“It is the most insipid, ridiculous play that I ever saw in my life.”
By Dennis Abrams
In his diary of Monday September 29, 1662, Samuel Pepys wrote “I sent for some dinner and there dined, Mrs. Margaret Pen being by, to whom I had spoke to go along with us to a play this afternoon, and then to the King’s Theatre, where we saw “Midsummer’s Night’s Dream,” which I had never seen before, nor shall ever again, for it is the most insipid ridiculous play that ever I saw in my life.”
That is, of course, a distinctly minority opinion. Indeed, A Midsummer Night’s Dream is considered by most to be one of Shakespeare’s greatest achievements. As Harold Bloom noted, “It is his first undoubted masterpiece, without flaw, and one of his dozen or so plays of overwhelming originality and power.”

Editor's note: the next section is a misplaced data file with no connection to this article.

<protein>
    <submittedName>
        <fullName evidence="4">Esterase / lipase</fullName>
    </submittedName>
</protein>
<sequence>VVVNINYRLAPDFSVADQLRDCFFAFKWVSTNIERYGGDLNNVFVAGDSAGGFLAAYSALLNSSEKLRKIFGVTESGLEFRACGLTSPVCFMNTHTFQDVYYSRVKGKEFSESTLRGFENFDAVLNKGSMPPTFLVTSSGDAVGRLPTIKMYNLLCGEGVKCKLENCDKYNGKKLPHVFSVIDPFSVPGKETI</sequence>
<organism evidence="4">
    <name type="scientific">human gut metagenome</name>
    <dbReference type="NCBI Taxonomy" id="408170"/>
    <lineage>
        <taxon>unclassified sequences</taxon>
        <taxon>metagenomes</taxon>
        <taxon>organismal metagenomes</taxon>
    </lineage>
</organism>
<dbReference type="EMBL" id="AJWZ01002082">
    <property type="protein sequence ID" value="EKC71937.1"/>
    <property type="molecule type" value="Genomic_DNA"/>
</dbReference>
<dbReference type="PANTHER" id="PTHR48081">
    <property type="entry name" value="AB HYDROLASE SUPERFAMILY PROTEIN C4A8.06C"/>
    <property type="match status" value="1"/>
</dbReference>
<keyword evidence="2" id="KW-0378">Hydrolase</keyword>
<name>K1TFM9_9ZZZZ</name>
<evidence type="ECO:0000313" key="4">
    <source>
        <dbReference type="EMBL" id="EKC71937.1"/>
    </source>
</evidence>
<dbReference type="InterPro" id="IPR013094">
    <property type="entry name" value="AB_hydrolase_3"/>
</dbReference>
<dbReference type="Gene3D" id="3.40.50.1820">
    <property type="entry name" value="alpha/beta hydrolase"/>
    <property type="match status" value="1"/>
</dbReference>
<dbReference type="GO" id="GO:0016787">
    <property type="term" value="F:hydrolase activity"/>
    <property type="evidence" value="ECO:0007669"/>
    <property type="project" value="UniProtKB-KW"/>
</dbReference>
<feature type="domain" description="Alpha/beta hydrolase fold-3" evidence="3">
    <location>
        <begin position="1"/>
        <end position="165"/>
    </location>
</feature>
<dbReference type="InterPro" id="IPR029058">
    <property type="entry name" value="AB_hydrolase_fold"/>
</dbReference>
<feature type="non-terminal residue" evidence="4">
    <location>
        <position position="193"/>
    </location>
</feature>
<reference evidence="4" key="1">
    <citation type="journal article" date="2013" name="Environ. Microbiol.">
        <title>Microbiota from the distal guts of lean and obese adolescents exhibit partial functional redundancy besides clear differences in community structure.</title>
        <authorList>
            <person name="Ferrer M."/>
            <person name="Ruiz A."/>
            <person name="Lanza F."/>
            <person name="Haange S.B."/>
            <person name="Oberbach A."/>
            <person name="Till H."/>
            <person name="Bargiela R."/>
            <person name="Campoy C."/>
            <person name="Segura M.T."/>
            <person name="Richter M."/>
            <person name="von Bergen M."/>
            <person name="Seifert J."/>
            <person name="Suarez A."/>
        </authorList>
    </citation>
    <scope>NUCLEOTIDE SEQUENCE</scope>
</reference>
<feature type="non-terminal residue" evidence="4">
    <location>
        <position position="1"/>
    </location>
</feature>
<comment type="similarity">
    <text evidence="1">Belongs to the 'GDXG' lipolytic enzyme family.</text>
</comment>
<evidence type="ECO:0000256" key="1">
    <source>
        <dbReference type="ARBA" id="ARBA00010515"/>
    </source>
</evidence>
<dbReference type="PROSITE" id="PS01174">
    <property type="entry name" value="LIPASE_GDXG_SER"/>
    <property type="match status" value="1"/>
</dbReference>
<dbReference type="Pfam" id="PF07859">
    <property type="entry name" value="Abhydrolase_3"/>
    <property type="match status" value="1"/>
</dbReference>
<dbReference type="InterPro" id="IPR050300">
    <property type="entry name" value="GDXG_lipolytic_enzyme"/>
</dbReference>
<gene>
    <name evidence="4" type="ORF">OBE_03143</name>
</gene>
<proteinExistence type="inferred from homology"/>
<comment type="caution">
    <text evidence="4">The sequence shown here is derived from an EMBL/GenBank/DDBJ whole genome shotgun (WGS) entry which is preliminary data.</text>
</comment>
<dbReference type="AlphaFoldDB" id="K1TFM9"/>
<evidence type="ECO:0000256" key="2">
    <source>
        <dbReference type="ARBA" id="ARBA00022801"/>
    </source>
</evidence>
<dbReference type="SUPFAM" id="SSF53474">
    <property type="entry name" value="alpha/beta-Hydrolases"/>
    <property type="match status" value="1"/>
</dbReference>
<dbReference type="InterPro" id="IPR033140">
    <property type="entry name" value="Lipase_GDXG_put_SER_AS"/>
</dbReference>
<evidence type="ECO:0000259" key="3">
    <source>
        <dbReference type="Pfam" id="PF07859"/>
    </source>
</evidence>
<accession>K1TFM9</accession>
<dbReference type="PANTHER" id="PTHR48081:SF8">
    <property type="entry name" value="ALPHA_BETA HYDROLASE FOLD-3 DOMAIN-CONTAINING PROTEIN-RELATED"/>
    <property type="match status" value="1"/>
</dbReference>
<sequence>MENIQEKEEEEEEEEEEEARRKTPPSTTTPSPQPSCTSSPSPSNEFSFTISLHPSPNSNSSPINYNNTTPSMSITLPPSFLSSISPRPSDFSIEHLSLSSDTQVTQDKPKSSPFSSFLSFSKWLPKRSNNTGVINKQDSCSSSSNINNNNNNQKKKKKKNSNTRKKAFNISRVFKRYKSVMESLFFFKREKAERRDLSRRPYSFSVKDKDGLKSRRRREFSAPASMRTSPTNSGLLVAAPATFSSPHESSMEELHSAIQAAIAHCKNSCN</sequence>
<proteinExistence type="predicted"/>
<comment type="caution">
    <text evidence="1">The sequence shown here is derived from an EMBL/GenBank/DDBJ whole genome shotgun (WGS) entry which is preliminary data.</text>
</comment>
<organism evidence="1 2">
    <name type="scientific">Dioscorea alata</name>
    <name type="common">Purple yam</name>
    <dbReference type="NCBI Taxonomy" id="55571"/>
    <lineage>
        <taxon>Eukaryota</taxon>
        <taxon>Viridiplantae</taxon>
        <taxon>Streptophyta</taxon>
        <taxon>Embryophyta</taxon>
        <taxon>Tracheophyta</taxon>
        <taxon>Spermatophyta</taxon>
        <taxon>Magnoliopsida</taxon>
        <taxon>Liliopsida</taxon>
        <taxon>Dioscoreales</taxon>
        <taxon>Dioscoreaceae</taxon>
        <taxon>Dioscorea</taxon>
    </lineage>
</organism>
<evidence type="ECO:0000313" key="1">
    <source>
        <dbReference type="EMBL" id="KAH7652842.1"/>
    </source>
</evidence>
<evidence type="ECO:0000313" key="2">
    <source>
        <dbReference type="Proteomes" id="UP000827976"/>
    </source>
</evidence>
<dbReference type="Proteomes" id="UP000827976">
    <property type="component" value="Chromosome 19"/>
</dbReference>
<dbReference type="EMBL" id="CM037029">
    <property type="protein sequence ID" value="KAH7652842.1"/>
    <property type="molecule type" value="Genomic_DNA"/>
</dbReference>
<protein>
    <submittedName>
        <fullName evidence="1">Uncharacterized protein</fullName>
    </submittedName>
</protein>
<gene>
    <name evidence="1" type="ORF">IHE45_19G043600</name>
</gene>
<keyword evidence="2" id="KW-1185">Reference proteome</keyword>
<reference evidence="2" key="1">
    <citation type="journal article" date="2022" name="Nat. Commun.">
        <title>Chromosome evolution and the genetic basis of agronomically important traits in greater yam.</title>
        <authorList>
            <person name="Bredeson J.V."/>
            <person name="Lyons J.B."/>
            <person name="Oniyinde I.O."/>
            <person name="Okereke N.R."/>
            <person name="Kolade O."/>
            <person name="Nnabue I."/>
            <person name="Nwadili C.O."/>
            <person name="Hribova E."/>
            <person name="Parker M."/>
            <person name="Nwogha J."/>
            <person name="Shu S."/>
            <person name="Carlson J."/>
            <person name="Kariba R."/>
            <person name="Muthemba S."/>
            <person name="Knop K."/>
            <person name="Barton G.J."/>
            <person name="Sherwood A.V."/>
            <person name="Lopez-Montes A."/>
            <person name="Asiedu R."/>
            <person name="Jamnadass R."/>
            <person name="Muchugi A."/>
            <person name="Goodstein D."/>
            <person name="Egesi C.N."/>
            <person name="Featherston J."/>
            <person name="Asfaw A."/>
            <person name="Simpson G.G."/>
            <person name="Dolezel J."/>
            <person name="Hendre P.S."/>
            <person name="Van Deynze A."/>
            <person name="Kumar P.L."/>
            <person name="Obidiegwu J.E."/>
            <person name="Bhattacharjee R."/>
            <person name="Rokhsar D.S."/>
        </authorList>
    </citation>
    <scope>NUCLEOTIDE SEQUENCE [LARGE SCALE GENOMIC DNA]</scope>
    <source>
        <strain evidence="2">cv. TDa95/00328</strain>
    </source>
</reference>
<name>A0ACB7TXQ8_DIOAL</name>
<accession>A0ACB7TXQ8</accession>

Join us as Publishing Perspectives’ year-long look at the plays of William Shakespeare, “The Play’s The Thing,” begins its reading of a true comic masterpiece, a magical work of love, fairies, mismatched lovers, and donkey heads; of Titania, Puck, Oberon, Bottom, and countless others. It’s a work that has inspired writers, artists, composers, and choreographers for more than four hundred years.
We think you’ll find it inspiring as well.
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